Background Limited data exists to assess drivers of treatment satisfaction and areas of unmet need among patients with SLE.
Objectives Primary: Assess physician and patient reported treatment satisfaction and unmet need amongst SOC patients treated ≥3 months. Secondary: Describe factors associated with satisfaction among SLE patients treated with SOC. SOC is defined as ≥1 of the following treatments: anti-malarials [AMs], corticosteroids, [CS] immunosuppressants [IMs] or non-steroidal anti-inflammatory drugs [NSAIDs].
Methods Cross-sectional study of 88 US rheumatologists and their next five, SLE patients. Patient record forms (PRFs) were completed by physicians and patients provided data via self-completion forms (PSCs). Clinical burden, quality of life and satisfaction data were collected from both parties. Descriptive and bivariate analysis was used to profile SOC patients. Backwards stepwise logistic regression was used to assess drivers of physician and patient reported treatment satisfaction.
Results Rheumatologists provided 369 SOC PRFs; 228 corresponding PSCs were completed by SOC patients (mean age 44.0, majority female [86%], Caucasian [56%] and working/studying [63%]).
Current SLE disease severity for a majority of SOC patients was described as mild by their physician, however 25% were described as moderate/severe. Current SLE status was described by physicians as deteriorating/unstable for 12% of SOC patients and physicians reported dissatisfaction with treatment in 18% (a figure matched by PSC patients).
A significant correlation existed between decreased satisfaction (patient & physician) and increased disease severity (p<0.001) and/or deteriorating disease status (p<0.001).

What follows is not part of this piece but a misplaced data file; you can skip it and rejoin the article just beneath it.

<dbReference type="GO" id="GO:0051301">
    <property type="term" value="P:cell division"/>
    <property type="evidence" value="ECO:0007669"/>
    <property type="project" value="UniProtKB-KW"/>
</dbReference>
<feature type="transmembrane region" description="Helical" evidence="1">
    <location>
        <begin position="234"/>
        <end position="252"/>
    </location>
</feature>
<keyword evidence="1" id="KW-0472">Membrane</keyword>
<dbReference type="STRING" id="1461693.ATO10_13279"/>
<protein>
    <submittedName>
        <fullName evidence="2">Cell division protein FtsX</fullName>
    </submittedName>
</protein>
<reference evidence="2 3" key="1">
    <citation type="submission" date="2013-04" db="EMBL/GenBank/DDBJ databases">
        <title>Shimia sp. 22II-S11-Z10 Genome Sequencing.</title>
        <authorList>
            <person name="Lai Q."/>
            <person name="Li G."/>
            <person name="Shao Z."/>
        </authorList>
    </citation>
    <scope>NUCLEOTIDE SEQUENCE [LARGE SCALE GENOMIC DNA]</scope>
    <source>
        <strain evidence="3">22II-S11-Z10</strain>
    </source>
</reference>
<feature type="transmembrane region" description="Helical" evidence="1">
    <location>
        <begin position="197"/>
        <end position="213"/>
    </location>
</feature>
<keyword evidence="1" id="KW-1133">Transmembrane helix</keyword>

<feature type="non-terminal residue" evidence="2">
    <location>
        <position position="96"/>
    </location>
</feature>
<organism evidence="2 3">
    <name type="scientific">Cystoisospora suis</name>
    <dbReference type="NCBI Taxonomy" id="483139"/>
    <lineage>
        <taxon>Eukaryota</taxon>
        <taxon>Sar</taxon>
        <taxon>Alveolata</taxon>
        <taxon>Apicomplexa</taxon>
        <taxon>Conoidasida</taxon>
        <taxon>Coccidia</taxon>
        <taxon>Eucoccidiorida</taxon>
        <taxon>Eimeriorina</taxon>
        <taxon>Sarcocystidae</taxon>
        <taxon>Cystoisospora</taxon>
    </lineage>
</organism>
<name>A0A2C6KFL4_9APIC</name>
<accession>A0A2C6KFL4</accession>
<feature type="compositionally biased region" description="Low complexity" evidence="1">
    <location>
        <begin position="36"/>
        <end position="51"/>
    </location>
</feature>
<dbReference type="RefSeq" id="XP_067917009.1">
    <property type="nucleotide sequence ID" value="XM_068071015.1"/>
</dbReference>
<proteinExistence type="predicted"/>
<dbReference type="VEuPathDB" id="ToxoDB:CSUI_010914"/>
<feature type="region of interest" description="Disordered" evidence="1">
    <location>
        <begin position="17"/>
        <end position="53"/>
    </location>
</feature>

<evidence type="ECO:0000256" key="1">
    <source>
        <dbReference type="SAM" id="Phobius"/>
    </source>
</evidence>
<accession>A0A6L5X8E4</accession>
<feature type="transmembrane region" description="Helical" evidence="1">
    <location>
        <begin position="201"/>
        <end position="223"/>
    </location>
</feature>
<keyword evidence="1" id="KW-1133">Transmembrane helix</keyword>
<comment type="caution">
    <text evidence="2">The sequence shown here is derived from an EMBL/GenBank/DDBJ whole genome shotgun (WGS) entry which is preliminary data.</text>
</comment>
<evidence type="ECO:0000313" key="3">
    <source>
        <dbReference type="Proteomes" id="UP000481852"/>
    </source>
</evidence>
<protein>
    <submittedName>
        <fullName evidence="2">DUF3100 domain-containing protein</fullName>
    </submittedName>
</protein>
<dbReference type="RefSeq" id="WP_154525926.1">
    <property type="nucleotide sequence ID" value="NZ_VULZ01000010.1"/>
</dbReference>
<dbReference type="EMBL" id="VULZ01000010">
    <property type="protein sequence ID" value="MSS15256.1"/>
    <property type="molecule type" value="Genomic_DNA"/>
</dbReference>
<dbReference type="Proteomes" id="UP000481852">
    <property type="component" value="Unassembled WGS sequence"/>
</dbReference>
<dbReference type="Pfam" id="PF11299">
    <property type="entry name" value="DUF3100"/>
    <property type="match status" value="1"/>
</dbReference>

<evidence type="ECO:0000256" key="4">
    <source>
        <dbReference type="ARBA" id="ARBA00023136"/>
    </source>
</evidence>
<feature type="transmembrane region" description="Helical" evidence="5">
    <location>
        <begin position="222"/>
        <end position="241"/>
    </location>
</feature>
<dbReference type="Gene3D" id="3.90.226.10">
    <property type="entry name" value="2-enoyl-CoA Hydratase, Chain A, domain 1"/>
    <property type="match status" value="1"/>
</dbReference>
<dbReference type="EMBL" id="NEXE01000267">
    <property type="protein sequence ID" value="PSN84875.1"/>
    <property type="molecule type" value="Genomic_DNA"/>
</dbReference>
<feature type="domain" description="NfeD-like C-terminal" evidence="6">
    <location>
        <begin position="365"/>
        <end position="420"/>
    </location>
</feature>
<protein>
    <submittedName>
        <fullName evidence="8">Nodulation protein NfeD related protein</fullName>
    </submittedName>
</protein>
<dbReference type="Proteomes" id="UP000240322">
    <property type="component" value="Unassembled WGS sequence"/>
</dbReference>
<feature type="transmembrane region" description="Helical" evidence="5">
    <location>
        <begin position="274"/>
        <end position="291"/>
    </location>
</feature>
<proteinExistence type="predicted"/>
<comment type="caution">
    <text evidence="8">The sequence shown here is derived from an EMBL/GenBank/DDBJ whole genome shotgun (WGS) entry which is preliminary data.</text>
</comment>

Significant associations with physician satisfaction were observed in the following covariates; musculoskeletal involvement (vs. no involvement) (OR: 0.05, p<0.001), disease status (deteriorating vs. improving/stable) (OR: 0.06, p<0.001), reduction in activities of daily living (ADLs) (vs. no reduction) (OR: 0.14, p<0.001), improvement in general symptomatology (vs. no improvement) (OR: 10.66, p<0.001).
Significant associations with patient satisfaction were observed in the following covariates; Number of symptoms (OR per additional symptom: 0.88, p=0.020), reduction in ADLs (vs. no reduction) OR: 0.34, p=0.030, improvement in general symptomatology (vs. no improvement) (OR: 3.44, p=0.017), frequency of medication administration (satisfied vs. dissatisfied) (OR: 7.07, p<0.001).
Conclusions Clinical burden (disease severity/disease deterioration) continues to impact over a quarter of current patients on SOC. This burden has a significant bearing on both physician and patient satisfaction with treatment, particularly among moderate/severe & deteriorating patients. These findings are worthy of further exploration to ensure best clinical practice and ways to enhance physician and patient communication.
Acknowledgement Study (202146) funded by GSK
Disclosure of Interest S. Ramachandran Shareholder of: GlaxoSmithKline, Employee of: GlaxoSmithKline, K. Pascoe Employee of: GlaxoSmithKline employee at time of the study, B. Hoskin Employee of: Adelphi Real World, S. Lobosco Employee of: Adelphi Real World, D. Bell Employee of: Adelphi Real World, B. Pobiner Shareholder of: GlaxoSmithKline, Employee of: GlaxoSmithKline, Y. Asukai Shareholder of: GlaxoSmithKline, Employee of: GlaxoSmithKline